My dissertation revisits the history of Chicanx muralism to highlight the ways in which Chicanx artists created an expanded form of muralism that favored intermedial experimentation with painting, photography, film, performance, and installation. Departing from previous studies that have sought to link Chicanx muralism with Mexican muralism, I argue instead that the conceptual approaches of Chicanx artists in the 1970s largely prefigured the desires of contemporary social practice art.
My dissertation is broken into two parts across five chapters. Part one locates critical sites of interlocution between Chicanx muralists who traveled to Mexico and members of the Mexican avant-garde known as Los Grupos, who shared an interest in process-based, pedagogical, and community-driven approaches to art making. Part two investigates a contemporaneous series of experimental mural presentations in Los Angeles that incorporated community participation within both formal and informal arts institutions. Using a transnational grouping of case studies, I demonstrate how Chicanx muralists strategically drew from the associative properties of different media to criticize ongoing state-sanctioned violence, urban displacement, and socio-historic exclusion. By differentiating the practices of Chicanx muralists from their perceived Mexican predecessors, my project challenges paternalistic assumptions that frame Chicanx art as the result of a unidirectional northward flow of Mexican influence into the United States. Instead, I map the vast networks through which Chicanx art and artists have and continue to circulate.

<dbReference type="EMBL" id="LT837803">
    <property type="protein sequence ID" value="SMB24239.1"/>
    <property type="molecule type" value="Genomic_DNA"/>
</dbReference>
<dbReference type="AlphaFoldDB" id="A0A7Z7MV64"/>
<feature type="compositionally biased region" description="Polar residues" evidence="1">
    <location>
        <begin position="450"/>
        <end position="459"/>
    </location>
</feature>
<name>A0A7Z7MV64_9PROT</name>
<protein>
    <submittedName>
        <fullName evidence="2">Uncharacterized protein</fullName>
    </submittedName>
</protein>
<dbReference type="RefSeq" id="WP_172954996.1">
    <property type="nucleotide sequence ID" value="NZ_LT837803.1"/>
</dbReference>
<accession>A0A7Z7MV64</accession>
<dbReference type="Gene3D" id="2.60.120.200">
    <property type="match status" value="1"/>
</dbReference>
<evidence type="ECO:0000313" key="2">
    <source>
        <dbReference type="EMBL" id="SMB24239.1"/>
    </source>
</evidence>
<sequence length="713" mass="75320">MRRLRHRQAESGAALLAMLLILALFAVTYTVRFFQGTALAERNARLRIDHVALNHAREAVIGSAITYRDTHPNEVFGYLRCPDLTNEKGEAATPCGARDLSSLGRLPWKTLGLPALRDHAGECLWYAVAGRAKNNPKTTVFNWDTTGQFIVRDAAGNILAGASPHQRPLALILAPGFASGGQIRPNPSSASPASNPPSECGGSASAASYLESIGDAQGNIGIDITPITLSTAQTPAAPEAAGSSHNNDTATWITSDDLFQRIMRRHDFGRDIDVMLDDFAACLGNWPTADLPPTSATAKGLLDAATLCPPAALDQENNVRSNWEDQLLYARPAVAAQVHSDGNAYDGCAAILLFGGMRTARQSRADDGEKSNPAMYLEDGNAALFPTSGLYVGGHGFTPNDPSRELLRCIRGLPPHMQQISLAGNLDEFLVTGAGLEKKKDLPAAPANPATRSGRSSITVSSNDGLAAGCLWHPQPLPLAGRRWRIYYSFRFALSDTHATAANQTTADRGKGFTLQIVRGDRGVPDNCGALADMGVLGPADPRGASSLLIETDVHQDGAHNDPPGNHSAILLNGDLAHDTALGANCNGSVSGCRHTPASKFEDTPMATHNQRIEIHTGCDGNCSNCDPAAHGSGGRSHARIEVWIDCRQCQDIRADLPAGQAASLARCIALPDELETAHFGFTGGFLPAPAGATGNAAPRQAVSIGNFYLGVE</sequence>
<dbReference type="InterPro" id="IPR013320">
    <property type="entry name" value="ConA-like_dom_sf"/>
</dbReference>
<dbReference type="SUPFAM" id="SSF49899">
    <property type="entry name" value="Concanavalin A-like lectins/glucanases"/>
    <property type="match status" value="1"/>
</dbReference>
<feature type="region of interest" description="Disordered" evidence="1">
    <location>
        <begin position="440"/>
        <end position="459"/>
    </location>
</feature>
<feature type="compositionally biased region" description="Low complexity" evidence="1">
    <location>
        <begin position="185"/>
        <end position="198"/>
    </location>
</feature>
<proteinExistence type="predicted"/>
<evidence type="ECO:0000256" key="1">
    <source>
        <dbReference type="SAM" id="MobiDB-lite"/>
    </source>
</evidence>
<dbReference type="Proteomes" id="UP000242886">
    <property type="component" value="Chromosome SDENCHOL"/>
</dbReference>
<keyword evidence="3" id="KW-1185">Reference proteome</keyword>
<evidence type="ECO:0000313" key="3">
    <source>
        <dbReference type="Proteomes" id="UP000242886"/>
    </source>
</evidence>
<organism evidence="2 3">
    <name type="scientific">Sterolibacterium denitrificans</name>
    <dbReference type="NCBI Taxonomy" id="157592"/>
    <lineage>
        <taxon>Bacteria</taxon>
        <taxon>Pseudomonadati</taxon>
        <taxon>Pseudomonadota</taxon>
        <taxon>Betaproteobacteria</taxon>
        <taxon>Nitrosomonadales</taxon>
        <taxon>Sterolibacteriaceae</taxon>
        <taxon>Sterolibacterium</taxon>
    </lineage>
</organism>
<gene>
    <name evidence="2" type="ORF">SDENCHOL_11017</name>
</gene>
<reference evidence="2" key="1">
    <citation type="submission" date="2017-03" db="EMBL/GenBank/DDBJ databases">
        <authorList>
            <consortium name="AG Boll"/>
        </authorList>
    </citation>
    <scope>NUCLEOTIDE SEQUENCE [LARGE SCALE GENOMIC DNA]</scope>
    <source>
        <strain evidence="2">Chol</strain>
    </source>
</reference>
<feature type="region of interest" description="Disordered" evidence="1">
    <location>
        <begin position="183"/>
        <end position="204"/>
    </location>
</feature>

This fellowship received Federal support from the Latino Initiatives Pool, administered by the Smithsonian Latino Center.
Build/Live/Work: Artist-Built Environments and the Expanded Vernacular in the Twentieth Century
This dissertation examines the ways artist-environment builders complicate the turn toward place in American postwar art. In it, I argue that the built environments of Roger Brown (1941–97), Ulysses Davis (1913–90), Sam Doyle (1906–85), and Tressa “Grandma” Prisbrey (1896–1988) are grounded in histories of American regionalism and the emergence of the Interstate Highway System, the rise of amateur craft, and placemaking strategies of the Civil Rights Movement and Second Wave Feminism. Artist-built environments were central to evolving ideas around place and placemaking in American art, yet they have remained separate from histories of site specificity, institutional critique, and alternative spaces.